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Chan Gailey must overcome Jauron's demons

Back on January 19, the Buffalo Bills, led by new GM Buddy Nix, hired Chan Gailey as the team's new head coach. The move was met with reactions ranging anywhere from yawns to outrage, as only 24% of the Buffalo Rumblings community approved of the hire when it was announced.

In the months since that hire, Gailey has scored a few brownie points with Buffalo's fan base, though he still has, and will likely always have, his naysayers. He's taken a hard-line approach with a certain disgruntled Bills running back, has had excellent participation at his off-season workouts, has drawn praise from current and former Bills, and has helped to orchestrate an overhaul of the team's much-maligned strength and conditioning program.

Still, these are minor gains, and Bills fans are not fools. What Gailey has accomplished to date has brought about, at absolute best, cautious, highly muted optimism regarding the future of this organization under his watch. Real progress won't be made until the games are played, and given what has transpired over the past several years, Gailey has a lot of work to do.

Gailey replaces Dick Jauron, perhaps the most universally despised head coach in the history of this organization. In order to engender progress for this franchise, Gailey must overcome many of the ills that plagued the Jauron Era in Buffalo. He's got "offensive improvement" in the bag already; the rest of those demons might prove more difficult to conquer.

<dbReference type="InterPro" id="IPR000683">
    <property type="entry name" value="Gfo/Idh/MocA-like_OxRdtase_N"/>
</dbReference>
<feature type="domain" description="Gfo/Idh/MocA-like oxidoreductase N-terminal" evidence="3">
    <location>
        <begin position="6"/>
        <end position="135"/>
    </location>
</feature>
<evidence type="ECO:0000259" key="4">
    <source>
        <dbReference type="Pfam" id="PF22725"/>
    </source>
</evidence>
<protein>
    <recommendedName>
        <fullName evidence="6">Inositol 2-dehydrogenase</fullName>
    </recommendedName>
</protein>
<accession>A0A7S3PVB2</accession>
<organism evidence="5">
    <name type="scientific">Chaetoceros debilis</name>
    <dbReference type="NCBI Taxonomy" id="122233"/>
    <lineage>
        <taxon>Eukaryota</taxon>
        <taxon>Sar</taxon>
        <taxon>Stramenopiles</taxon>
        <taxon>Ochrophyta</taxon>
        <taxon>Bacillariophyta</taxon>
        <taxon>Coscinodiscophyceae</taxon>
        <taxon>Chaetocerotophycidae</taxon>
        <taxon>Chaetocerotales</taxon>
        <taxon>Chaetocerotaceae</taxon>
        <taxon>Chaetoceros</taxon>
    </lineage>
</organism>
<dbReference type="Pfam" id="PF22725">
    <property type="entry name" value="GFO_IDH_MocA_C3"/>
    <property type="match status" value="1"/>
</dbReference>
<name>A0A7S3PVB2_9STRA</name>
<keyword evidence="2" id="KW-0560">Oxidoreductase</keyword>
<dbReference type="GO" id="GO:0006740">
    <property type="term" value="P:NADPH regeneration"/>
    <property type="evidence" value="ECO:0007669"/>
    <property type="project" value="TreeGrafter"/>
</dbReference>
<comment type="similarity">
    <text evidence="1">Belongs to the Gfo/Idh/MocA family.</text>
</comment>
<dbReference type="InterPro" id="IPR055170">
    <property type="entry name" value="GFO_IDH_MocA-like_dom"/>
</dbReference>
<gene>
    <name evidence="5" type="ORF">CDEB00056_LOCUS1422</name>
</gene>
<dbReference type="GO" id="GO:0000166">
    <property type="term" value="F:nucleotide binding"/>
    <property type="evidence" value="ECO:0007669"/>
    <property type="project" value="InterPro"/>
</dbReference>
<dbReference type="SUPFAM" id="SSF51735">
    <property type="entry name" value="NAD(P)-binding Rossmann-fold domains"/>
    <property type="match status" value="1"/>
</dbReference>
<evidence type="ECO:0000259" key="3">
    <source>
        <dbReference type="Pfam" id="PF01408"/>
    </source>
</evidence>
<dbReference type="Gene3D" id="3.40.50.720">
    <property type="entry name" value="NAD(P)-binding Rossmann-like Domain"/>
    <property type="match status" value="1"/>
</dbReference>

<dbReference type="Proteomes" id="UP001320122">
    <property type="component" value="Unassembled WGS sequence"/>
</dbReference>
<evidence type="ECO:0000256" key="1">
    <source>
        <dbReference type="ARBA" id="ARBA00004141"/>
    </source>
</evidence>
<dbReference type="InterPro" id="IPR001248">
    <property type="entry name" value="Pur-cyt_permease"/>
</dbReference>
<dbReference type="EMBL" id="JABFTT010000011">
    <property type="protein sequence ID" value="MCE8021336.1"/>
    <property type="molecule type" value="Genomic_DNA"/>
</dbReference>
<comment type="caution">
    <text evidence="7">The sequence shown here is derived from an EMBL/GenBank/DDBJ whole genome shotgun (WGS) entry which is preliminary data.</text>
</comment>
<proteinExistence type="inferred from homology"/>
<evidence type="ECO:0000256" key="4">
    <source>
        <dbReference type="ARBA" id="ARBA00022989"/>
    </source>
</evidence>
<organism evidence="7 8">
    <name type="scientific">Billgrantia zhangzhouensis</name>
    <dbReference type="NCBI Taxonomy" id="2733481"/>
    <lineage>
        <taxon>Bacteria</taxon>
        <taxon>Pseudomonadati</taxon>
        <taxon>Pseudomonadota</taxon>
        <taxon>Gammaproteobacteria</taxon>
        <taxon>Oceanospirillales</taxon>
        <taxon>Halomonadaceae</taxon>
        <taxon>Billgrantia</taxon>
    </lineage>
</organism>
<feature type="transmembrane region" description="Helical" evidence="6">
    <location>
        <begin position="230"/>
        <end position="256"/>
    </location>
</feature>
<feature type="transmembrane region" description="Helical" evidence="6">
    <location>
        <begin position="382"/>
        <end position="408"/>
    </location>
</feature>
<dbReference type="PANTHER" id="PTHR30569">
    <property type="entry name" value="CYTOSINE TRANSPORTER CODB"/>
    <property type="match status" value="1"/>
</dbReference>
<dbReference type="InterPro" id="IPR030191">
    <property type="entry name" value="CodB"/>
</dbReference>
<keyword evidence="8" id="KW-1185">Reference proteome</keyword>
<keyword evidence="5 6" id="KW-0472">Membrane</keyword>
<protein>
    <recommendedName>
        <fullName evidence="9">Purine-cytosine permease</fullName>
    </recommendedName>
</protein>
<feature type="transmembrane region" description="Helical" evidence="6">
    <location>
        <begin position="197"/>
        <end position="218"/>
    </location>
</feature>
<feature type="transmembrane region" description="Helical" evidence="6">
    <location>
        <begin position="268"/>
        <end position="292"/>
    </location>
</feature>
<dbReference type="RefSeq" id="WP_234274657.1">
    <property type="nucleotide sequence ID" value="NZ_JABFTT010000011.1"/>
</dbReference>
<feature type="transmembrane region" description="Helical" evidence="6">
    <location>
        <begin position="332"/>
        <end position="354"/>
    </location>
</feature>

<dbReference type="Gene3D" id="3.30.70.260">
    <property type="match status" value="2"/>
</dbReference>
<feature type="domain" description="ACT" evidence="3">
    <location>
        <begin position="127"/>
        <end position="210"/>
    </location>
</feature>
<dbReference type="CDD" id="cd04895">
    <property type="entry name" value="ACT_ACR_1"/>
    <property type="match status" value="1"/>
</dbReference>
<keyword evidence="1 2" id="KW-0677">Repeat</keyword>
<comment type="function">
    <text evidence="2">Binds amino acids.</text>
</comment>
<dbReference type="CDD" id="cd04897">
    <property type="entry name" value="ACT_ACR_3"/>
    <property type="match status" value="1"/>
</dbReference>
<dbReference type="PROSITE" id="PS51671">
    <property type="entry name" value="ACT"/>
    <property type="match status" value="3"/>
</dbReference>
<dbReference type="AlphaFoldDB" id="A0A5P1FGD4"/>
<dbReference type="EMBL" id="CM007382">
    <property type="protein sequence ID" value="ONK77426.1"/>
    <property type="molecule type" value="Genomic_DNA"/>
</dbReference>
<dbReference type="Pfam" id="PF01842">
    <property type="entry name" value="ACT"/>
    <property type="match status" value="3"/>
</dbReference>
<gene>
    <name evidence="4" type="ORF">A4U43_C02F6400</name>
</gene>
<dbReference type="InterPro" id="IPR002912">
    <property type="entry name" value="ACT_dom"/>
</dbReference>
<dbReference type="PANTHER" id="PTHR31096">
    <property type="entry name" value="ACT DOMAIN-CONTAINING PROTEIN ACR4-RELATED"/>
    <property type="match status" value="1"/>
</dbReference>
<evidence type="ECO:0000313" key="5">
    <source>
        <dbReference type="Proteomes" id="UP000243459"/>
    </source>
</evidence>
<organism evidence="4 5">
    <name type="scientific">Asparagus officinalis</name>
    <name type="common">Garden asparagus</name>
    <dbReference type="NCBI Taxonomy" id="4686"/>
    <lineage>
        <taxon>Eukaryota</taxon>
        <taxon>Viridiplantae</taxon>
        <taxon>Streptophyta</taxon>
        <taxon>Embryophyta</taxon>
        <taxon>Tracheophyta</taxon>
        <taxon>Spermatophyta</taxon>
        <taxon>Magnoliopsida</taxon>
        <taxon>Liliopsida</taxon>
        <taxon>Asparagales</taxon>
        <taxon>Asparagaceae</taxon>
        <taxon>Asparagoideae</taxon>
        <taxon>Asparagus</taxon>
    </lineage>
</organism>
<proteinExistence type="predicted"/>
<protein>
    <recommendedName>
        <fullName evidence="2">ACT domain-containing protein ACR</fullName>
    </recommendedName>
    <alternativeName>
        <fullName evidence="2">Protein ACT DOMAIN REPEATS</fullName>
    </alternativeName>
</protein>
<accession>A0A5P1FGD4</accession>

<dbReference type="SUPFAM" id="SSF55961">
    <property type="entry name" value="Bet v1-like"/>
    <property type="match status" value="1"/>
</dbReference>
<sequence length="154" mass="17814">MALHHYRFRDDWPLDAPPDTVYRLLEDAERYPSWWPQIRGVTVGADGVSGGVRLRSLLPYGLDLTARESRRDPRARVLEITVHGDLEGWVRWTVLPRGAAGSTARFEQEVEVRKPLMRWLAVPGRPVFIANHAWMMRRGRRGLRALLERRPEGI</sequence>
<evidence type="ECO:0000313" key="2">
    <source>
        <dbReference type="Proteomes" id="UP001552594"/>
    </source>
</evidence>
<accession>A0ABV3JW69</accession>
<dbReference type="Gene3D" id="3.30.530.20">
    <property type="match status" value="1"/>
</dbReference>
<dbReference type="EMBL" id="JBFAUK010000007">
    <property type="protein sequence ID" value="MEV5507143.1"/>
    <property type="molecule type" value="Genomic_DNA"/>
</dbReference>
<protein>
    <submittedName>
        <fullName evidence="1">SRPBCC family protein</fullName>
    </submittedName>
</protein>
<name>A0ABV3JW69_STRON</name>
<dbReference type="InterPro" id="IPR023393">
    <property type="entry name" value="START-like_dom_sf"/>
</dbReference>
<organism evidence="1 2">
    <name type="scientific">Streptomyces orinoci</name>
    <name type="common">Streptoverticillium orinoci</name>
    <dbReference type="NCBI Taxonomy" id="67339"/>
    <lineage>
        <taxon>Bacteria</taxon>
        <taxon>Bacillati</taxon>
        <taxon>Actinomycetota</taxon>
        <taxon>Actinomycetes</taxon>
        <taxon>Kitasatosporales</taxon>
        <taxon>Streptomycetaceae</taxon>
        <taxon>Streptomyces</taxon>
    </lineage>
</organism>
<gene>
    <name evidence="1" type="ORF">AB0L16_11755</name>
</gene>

Performance in big games
Jauron coached Buffalo for three-and-a-half seasons, making it through 57 games at the helm of the team en route to a 24-33 overall record from 2006 through November of 2009. There are some interesting facts to keep in mind when (briefly, for the sake of your sanity) recalling the Jauron era.

First and foremost, his teams were dreadful in games against eventual playoff teams. Buffalo played 20 such games while Jauron was head coach, and won just four of those matchups. That 4-16 record over four seasons against the league's best teams prevented the Bills - 7-9 in each of Jauron's first three seasons - from ascending to playoff contender status out of the mediocre middle of the league.

The Bills also weren't good enough in divisional games under Jauron. In those 57 games, Jauron's Bills played 21 intra-division matchups, going 8-13 in the process. That 8-13 mark includes a lovely 0-7 against the bane of Buffalo's existence for the past decade, the New England Patriots.

Simply saying that Gailey must win these types of games is easy to do, yet it's tough to expect it, given the state of Buffalo's latest re-build. It won't happen immediately, but there will come a point within the next two or perhaps three years where the Bills stockpile talent, answer a lot of their bigger roster questions, and seem primed for playoff contention. It happened under Jauron; it'll happen for Gailey, too. When it does, it's absolutely critical that Gailey get his team to perform in these games; Jauron couldn't do it.

Avoiding the leap from the plateau
Buffalo has a ton of progress to make under Gailey. For now, expectations should be that the Bills get their individual players better, gel as a team, and make progress - if only incremental - on the field of play. Call it a slightly-upward-trending plateau, if you will.